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AUC PhD Student Wins L'Oréal-UNESCO For Women in Science Award

Yakin Ouderni
November 19, 2019

Sarah Halawa '11, '14, PhD student in applied sciences at AUC, with a specialization in biotechnology, received the  L'Oréal-UNESCO For Women in Science Award for her PhD dissertation, which focuses on the genetics and epigenetics of cardiovascular diseases, helping to improve our understanding of valve biology, with potential implications on valve tissue engineering approaches. The research is a joint venture between AUC and the Magdi Yacoub Foundation.

"I feel extremely humbled and honored to be awarded the L’Oreal Unesco for Women in Science fellowship," Halawa said. "Being awarded this fellowship makes me feel recognized and appreciated as a woman in science. Additionally, I am so happy to know that my research is well received, valuable and valued. This gives me more motivation and encouragement to continue to excel at my research."


The L’Oréal-UNESCO For Women in Science Egypt fellowships program aims to promote the participation of young women in science coming from Egypt. This program identifies and rewards talented young female scientists in the field of life sciences (such as biology, biochemistry, biophysics, genetics, physiology, neurosciences, biotechnologies, ecology and ethology) as well as physical sciences (such as physics, chemistry, petroleum engineering, mathematics, engineering sciences, information sciences, Earth and Universe sciences).

Halawa received the award for her PhD research pertaining to “Profiling Genome-Wide DNA Methylation Patterns In Human Aortic and Mitral Valves,” which assesses the methylation profiles of human aortic and mitral valves. It is a multidisciplinary project relying on the integration of translational bioinformatic techniques into genetic and clinical research to improve health outcomes for patients. Halawa's PhD supervisor is Ahmed Moustafa, associate professor in the Department of Biology. 

In 2017, Halawa won first prize for her project on the genetic basis of cardiovascular disease in the Egyptian population, submitted to the Rheumatic Heart Disease: From Molecules to the Global Community conference, co-organized by the Magdi Yacoub Foundation and Aswan Heart Centre as well as the Pan-African Society of Cardiology. Halawa and her team were also awarded the Young Investigator award for the same project.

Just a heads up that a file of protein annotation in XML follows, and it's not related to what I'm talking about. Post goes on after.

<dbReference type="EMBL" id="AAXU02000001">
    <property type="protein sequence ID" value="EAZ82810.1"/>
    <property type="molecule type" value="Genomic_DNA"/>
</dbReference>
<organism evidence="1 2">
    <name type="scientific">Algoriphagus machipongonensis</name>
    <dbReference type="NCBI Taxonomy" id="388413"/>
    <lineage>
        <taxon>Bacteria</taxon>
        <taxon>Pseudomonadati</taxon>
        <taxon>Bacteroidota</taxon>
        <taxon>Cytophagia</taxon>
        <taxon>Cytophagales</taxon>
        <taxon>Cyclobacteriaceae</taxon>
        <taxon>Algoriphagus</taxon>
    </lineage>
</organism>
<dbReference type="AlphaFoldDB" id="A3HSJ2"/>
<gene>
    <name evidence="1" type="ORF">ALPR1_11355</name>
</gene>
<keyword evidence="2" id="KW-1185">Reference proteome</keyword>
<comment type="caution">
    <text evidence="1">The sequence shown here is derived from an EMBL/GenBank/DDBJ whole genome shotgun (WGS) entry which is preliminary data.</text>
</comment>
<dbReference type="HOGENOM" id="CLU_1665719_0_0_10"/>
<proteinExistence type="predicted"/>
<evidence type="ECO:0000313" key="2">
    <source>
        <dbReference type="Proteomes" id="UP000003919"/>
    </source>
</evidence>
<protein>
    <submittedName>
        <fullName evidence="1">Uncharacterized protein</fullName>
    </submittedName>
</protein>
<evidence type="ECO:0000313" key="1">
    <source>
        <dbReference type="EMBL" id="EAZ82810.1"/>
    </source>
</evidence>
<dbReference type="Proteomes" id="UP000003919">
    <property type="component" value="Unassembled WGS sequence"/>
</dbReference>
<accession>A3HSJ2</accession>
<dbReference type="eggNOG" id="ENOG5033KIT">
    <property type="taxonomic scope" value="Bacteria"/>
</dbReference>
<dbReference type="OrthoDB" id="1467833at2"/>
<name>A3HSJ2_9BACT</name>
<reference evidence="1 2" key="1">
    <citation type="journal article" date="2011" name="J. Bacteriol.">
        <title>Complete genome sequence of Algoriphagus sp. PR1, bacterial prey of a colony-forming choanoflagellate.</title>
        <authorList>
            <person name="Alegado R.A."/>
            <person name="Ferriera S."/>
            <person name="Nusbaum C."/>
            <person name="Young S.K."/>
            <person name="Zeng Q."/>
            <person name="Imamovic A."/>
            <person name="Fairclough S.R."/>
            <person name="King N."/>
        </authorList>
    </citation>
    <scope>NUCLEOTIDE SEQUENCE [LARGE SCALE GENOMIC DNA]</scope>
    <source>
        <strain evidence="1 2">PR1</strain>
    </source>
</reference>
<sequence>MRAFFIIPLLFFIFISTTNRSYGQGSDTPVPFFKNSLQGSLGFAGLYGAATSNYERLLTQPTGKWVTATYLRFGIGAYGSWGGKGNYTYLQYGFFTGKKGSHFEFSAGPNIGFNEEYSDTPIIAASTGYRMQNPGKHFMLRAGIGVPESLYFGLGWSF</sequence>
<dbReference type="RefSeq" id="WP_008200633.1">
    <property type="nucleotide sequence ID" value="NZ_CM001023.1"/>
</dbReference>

“I always wanted to pursue a research topic that would benefit my country, Egypt,” Halawa explained. 

Halawa’s conference project concentrated specifically on valve interstitial cells, which play a major role in physiological conditions of the heart including rheumatic heart disease. Halawa and her supervisors worked primarily on the analysis of DNA data, partnering with the Harefield Heart Science Centre at Imperial College London.  

Halawa earned her bachelor’s in electronics engineering with a minor in mathematics and was presented with the President’s Cup in 2011, awarded to the top-performing student in the graduating class. She also earned her master’s in physics from AUC in 2014, graduating with highest honors. During her time at AUC, she participated as a Micro-projects Committee member with the former student club, Alashanek Ya Balady, which sought to help in sustainably achieving social and economic development in Ain El Seera. She also previously helped in organizing a blood donation campaign with the Help Club. She then decided to pursue her PhD in applied sciences with a specialization in biotechnology.

“I'll always be grateful for Dr. Ahmed Moustafa for encouraging me to join the PhD program in biotechnology, for putting me on the right track and for always encouraging me and having faith in me" said Halawa.

“I would also like to thank Dr. Yasmine Aguib, my PhD co-supervisor from the Magdi Yacoub Aswan Heart Centre and without whom I wouldn’t have done it,  AUC, Magdi Yacoub Aswan Heart Centre (AHC), all my colleagues at AHC, the Alfi PhD Fellowship for Applied Sciences and Engineering, my family, especially my late grandfather, and last but not least Professor Magdi Yacoub for all his help, dedication and support. I am and will be forever grateful and indebted to all of them” added Halawa.

Looking to the future, Halawa aspires to establish a research program to better understand the genetic basis of other major diseases in Egypt. “I wish to promote translational medicine in Egypt, where we can take scientific research to the clinic with the goal of improving the public health of the Egyptian people,” she said.